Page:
Defining chapters
By the Columbian Exposition at Chicago in 1893, Saylor notes, the Board of Directors was concerned that no new chapters had been formed in a year, and there had been no marked increase in membership. Saylor notes the Institute directors recognized the cause as “the unsatisfactory relationship of chapters to the parent body,” and worked to address the concerns. “In 1897 the Convention in Detroit took an important step toward democratization—a resolution that henceforth The Institute was to be governed by delegates from the chapters. And again the membership, aside from the honorary classification, was to revert to the two classes adopted way back in 1867—Fellows and Associates,” Saylor writes.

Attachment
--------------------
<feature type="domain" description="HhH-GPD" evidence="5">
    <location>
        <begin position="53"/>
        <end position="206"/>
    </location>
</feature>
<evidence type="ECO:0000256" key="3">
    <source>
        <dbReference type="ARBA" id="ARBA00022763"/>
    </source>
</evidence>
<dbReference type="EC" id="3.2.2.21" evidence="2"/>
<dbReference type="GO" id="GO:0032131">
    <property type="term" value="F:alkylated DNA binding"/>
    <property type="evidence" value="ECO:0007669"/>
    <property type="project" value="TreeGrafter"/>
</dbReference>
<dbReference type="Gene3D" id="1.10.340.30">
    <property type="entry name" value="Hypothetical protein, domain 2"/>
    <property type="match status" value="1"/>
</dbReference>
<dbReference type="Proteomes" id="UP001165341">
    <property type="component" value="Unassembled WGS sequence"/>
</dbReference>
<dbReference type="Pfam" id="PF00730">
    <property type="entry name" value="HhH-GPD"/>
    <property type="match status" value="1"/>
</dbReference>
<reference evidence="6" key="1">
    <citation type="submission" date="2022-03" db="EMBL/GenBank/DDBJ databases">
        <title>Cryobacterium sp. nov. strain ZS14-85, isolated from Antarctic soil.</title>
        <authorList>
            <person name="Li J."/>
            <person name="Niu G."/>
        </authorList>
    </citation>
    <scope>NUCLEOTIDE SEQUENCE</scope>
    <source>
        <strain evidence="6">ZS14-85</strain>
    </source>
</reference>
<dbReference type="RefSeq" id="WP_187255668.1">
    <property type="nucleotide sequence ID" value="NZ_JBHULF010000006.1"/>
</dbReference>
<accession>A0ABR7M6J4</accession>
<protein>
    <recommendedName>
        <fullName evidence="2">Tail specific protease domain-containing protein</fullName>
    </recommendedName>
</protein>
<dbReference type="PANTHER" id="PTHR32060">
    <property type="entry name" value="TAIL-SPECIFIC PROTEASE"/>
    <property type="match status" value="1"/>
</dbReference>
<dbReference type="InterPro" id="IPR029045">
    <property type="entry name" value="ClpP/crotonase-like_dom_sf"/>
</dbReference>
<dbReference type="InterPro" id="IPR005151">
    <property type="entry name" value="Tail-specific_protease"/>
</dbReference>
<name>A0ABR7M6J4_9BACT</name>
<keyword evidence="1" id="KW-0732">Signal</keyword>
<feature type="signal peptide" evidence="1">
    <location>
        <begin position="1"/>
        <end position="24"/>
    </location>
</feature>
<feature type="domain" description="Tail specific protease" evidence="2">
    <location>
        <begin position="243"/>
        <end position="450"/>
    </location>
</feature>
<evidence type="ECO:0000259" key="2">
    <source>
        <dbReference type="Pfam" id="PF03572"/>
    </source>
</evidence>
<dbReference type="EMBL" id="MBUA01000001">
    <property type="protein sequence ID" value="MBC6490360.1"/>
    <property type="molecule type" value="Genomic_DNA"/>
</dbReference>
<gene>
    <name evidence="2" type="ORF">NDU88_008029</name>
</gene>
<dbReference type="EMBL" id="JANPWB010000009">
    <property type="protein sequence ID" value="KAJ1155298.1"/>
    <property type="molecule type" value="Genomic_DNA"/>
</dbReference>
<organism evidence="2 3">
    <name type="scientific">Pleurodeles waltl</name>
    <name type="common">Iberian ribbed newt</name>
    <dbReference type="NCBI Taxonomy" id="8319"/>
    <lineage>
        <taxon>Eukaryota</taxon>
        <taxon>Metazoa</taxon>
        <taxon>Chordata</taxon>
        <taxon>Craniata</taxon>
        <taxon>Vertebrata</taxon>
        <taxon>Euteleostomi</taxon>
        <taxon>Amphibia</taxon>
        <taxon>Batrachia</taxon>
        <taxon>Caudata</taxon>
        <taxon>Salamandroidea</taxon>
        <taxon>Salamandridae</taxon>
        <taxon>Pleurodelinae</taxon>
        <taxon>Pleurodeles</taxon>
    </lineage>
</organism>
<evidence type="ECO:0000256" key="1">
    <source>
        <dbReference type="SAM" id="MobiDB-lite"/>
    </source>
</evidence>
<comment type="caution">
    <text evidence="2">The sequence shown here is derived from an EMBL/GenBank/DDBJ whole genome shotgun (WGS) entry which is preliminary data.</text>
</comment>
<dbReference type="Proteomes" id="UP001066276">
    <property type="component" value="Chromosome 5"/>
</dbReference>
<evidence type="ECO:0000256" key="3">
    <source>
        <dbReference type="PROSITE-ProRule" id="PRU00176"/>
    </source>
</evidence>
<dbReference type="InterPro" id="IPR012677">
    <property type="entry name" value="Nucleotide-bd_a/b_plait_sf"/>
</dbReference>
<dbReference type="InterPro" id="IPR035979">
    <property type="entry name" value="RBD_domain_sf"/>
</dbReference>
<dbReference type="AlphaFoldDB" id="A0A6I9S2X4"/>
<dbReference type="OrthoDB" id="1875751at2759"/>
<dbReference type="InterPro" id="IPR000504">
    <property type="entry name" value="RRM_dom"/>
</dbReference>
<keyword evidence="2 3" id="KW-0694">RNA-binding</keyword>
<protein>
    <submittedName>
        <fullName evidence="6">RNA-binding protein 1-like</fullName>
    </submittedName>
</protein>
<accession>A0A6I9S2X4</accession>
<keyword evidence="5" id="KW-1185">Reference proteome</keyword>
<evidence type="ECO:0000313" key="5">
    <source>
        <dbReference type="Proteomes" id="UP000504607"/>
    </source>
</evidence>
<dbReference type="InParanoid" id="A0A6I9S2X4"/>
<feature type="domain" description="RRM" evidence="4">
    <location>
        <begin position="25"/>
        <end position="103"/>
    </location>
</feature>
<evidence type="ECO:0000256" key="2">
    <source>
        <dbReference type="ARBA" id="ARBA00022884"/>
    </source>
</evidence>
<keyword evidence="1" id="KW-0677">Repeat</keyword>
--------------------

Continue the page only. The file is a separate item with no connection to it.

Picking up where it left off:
By the first part of the 20th century, chapter membership outgrew Institute membership and the structure of the Institute was questioned. “Chapters were waystations in which indication of fitness brought election to the Institute itself,” Saylor says. After evaluating its governing rules in 1915, the Institute voted to amend the Articles of Incorporation for the Institute to carry on its business and exercise its corporate powers outside the State of New York; to establish branches or chapters and hold property in other states; and to provide in its Constitution and Bylaws for elections by its members or by members of its chapters of the Institute. By doing so, Saylor writes, the organization codified what it had been doing in practice for many years. Furthermore, by 1916 Institute members were to be assigned to the chapters in the territory in which they resided. New chapters would be added by “splitting off territory for other groups from the holdings of present chapters—and with their consent.” Organizations that wanted to facilitate nearby meetings but still maintain ties to their large-territory chapter could become a division of the parent chapter.